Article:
Conflict Management at the Happy Meal Restaurant

Conflict Management at the Happy Meal Restaurant


The success of a company depends on its level of productivity and customer satisfaction. However, the two factors depend significantly on employee satisfaction at the workplace. Most Firms try to consult the workers first in case of a problem because they are the heart of the business. Likewise, a significant number of top-ranking organizations have established policies that address the concerns of all staff. Conversely, employee dissatisfaction is one of the leading reasons that lead to the downfall of an enterprise. As a result, managers should formulate plans that identify and solve any issue that affects the performance of the workforce.

This paper focuses on the reasons that led to a strike at a small restaurant called the Happy Meal. Consequently, the eatery had to shut down for three consecutive days because none of the one hundred and ten employees came. Instead, they gathered outside the manager’s office with placards that showed several demands that led to the strike. Likewise, they arranged themselves according to gender because each group had different grievances. Indeed, each of the fifty males and sixty females wanted the manager’s attention before they resume work. Therefore, the research focuses on the main issues that led to the strike and the best solutions in three sections namely, findings, conclusions, and recommendations.


Figure 1: Employees’ Responses


Employees filled up a questionnaire with three main questions that addressed the pressing issues at work. Firstly, forty male employees believe that the manager mistreats them most of the time, which represents 80% of them (Jeong, 2017). On the other hand, fifty-four female workers, which are about 90% of them, claim that the manager is unfair towards them at the restaurant (Jit, Sharma, & Kawatra, 2016; Singer, 2018). Moreover, both groups assert that the manager favors the opposite gender when allocating duties (Cheng, He, Wu, & Zhang, 2016). The results, in this case, are significant because more than 75% of both groups of employees believe that the manager is unfair towards them.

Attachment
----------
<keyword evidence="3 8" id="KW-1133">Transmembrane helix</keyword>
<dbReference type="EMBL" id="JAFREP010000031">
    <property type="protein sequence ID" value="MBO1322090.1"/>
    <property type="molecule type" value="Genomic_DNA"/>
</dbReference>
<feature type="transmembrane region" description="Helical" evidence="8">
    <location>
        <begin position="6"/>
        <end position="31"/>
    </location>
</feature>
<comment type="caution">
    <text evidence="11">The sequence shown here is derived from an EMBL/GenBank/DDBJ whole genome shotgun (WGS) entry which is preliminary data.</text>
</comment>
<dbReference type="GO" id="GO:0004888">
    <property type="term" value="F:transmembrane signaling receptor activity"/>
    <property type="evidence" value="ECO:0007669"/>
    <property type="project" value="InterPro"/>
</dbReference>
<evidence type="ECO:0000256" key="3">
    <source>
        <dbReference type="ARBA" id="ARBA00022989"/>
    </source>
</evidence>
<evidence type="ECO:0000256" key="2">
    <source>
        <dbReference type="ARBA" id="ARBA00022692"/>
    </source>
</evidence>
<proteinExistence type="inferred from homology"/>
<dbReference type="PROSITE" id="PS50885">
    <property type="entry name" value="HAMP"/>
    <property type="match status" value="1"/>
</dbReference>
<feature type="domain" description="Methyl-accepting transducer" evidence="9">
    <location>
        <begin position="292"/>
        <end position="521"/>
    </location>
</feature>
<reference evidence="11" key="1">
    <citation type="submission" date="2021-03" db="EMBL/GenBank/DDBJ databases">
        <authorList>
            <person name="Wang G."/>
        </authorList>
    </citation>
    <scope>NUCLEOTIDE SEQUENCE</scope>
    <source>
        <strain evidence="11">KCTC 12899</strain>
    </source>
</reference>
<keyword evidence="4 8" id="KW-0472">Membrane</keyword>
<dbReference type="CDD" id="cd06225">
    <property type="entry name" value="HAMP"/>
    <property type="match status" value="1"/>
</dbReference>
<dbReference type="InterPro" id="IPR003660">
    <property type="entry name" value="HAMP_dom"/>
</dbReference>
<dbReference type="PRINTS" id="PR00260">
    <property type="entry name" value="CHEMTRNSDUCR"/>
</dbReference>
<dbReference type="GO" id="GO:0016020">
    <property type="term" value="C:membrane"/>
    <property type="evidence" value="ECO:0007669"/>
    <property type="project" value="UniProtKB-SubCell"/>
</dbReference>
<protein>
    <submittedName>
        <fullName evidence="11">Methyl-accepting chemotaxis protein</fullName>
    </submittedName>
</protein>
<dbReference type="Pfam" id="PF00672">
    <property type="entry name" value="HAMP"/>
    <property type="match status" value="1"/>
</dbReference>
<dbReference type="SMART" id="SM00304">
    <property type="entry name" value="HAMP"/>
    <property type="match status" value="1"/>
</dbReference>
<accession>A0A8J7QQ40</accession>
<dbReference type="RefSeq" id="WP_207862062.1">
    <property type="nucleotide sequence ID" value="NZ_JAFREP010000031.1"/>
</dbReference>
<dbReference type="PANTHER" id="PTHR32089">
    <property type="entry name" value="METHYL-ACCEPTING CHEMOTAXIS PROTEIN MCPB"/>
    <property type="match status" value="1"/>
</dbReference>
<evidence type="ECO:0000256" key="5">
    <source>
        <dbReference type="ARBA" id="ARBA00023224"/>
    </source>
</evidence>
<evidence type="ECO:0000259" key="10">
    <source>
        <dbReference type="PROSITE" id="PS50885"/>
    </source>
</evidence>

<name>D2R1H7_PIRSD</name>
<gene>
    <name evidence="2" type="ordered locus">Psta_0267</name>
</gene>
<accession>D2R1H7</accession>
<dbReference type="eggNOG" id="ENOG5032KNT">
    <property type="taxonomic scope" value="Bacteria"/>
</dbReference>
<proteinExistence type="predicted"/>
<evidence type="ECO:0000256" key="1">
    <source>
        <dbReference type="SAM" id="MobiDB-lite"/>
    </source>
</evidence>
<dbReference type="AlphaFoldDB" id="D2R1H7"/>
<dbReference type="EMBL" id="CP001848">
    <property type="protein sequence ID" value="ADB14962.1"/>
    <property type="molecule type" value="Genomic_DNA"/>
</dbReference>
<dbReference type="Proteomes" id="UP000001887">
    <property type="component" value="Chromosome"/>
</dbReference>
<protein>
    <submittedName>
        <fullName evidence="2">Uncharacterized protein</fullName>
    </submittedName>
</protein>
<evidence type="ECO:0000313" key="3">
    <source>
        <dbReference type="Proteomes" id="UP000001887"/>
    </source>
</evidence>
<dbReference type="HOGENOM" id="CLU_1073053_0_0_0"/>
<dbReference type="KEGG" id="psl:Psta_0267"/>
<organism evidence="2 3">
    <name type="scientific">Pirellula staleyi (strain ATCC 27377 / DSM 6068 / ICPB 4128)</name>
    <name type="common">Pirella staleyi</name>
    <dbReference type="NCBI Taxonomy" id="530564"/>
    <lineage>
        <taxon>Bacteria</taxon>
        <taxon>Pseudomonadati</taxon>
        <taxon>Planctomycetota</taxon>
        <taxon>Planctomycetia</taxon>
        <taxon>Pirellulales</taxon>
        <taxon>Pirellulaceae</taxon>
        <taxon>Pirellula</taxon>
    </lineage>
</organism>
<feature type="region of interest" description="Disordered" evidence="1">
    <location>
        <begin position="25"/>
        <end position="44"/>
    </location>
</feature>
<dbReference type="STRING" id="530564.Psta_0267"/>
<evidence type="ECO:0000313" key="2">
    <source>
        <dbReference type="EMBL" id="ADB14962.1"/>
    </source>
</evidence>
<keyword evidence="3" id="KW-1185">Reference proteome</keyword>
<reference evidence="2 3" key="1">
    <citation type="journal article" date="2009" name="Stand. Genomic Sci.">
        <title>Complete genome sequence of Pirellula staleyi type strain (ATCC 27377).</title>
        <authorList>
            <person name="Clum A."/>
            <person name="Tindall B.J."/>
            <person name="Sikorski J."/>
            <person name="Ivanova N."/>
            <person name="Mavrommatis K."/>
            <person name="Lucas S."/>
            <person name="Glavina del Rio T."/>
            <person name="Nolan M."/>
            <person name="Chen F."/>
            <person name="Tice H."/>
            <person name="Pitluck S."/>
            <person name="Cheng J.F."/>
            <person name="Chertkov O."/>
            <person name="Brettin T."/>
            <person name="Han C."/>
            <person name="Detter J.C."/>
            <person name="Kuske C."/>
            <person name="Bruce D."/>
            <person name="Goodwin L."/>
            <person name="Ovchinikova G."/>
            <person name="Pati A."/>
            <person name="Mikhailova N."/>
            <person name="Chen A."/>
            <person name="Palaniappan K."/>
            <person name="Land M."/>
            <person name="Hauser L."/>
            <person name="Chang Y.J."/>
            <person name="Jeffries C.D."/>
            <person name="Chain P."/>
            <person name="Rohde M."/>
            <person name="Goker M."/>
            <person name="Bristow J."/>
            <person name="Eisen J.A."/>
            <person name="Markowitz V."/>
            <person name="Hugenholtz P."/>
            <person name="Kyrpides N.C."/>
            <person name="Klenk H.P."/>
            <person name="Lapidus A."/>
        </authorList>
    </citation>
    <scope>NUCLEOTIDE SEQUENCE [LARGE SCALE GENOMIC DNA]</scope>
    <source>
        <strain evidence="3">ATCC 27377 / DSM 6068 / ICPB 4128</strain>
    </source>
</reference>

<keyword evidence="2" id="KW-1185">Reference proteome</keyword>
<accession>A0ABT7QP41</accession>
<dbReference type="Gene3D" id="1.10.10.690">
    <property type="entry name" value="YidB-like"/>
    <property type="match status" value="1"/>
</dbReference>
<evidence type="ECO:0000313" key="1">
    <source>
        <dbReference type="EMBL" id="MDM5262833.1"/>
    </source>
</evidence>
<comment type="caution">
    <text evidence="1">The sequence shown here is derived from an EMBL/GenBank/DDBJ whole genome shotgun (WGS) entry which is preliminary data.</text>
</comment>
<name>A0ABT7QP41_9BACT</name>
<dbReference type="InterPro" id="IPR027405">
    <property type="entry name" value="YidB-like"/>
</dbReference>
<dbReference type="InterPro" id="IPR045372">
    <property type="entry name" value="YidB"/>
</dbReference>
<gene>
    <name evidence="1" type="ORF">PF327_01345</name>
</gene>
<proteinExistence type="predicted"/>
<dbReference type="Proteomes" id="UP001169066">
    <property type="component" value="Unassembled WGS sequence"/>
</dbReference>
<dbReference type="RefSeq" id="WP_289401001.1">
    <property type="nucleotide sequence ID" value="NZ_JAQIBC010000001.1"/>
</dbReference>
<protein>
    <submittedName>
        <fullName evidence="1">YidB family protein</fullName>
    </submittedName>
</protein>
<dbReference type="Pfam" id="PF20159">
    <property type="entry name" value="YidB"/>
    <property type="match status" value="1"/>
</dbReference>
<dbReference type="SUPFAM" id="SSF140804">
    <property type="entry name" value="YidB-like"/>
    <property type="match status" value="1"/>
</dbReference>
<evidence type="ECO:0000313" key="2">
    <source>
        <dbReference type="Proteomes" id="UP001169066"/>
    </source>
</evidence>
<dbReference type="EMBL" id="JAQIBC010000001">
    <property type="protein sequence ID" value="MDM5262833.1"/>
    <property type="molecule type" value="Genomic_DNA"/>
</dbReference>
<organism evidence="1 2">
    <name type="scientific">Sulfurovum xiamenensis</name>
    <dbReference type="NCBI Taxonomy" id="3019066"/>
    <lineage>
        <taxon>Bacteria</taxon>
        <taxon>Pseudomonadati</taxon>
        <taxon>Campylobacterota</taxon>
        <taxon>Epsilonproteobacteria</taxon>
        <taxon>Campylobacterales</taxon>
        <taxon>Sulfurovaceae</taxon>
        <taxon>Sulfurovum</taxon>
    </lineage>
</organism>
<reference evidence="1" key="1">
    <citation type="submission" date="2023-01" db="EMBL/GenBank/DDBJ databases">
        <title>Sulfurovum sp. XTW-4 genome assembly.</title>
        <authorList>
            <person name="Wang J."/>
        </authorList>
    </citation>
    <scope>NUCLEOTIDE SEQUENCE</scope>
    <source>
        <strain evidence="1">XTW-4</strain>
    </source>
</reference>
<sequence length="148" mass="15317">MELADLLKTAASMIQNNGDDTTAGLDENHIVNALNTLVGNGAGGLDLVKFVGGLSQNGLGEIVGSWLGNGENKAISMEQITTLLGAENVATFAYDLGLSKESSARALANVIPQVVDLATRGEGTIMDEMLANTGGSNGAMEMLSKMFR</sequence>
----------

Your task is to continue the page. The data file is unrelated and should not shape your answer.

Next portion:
Secondly, the personnel at the eatery want the supervisor to distribute duties equally between both genders. The questionnaire recorded fifty-seven female and forty-six male workers who support the statement above (Porat, Halperin, & Tamir, 2016). Likewise, the results represent 95% and 92% of men and women who work at the restaurant respectively. Each cluster claims that they receive more work than the other does, which sparks a rivalry between them (Lewin, 2017; Wallensteen, 2018). As a result, they believe that they should work for an equal number of hours despite gender.

The third finding is that a significant number of the participants feel that they deserve a pay rise. The issue is essential because fifty-eight female and forty-nine male workers support it (Novo, Herbón, & Amado, 2016). Likewise, the results signify more than 95% and 97% of men and women respectively. According to the results, only three out of one hundred and ten workers believe that salaries should remain the same (Menkel-Meadow, 2017). Consequently, most of the employees claim that wages do not correspond to the working hours.


The results reveal that working conditions could affect the overall performance of an enterprise. Primarily, the manager of the restaurant has two working groups whereby, female employees work during the day and male ones at night. The daytime group claims to do more duties than the other one because they clean the establishment, cook, and serve the customers. On the other hand, the group that works in the evening believes that they are underhanded because the night hours are hectic. Similarly, the employees assert that the manager is unfair towards them because of the uneven distribution of duties. As a result, they demand an equal number of working hours and responsibilities irrespective of gender. Indeed, the results show that the manager does not distribute work equitably among the employees of the eatery.